That's good, because most anime that deal with broader political issues aren't quite as specific as Fullmetal Alchemist. Many of my other favorites are about broader issues, like the patriarchy (Revolutionary Girl Utena) or environmentalism (Princess Mononoke) or family structures (Penguindrum). Fullmetal Alchemist prepared me to love those shows by proving that I could find the things in anime that I most love about art: not just escapism to another world, but teaching me something new about the world I do live in.

Amy McNulty

I got into anime thanks to a blue-haired doll in a sailor suit that shared my name. (Sailor Mercury was “Amy” in the dub.) Since I loved superheroes, I was elated to discover one that wasn't much older than me—and a girl, no less! Of course, once I discovered there was a cartoon on TV that revolved around this girl and her friends battling otherworldly monsters, I made sure to be there every day after school to watch my VHS-recorded episodes of Sailor Moon. (Even as a kid, I wasn't getting up at 5:30 a.m. to watch TV.)

Throughout my middle school years, I was obsessed with Sailor Moon and re-watched every DiC episode more times than I can count. Finding Sailor Moon merchandise became my number one mission every time I was in a store—almost any store. (Even when the show was being marketed to a mainstream youth audience instead of nostalgic anime fans, finding this stuff was harder than you'd think. Things like lunchboxes and even bubble bath became holy grails.) I hunted down all the information I could about the Japanese version of the series and imported some of the manga and other books through my local comic store. I soon became known as the “Sailor Moon kid” to the store owner, who'd call my parents every time she had access to something new.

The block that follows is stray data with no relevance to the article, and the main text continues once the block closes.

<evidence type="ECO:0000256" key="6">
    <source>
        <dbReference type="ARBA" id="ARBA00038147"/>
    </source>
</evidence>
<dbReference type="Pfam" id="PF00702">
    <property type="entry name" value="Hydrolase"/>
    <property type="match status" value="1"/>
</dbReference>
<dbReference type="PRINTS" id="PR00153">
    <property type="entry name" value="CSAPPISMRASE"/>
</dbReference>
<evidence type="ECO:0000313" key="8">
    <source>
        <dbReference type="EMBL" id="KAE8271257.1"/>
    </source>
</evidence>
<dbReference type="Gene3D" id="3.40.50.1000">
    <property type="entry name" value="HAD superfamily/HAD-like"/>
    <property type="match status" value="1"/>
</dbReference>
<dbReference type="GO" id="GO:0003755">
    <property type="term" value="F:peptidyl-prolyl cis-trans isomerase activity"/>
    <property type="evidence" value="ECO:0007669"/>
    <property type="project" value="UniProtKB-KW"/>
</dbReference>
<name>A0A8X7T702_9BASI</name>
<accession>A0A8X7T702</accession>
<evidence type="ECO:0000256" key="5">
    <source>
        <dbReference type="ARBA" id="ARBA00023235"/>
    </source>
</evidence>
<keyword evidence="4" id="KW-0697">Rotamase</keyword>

Sailor Moon combined my love of superheroes with my desire to see stories about girls in my age bracket. While series like X-Men had some kid characters, they were seldom the main focus. When I watched Sailor Moon, I was drawn into a world of fantasy, adventure, romance, comedy, and friendship. Some of the series' earliest installments are still among my all-time favorites. They may have been by-the-books monster-of-the-day boilerplate, but the character relationships and general sense of fun made up for many of the show's narrative shortcomings. I was particularly fond of the rivalry between “Serena” and “Raye,” an element that was absent from the source material and the decidedly more manga-faithful recent anime remake.

It took about a year for me to realize that my love for Sailor Moon might extend to other anime. After picking up my first issue of Animerica (which featured Sailor Moon on the cover), I became aware of dozens of other “cartoons” that bore a strong aesthetic resemblance to my favorite show. Among the first other anime series I picked up from my local Suncoast and Blockbuster were Ranma 1/2, Tenchi Muyo!, and Slayers. Although these series didn't have much in common with Sailor Moon, I quickly became hooked on each one of them. Anime offered creative stories, unique characters, and imaginative settings I was hard-pressed to find in other popular media.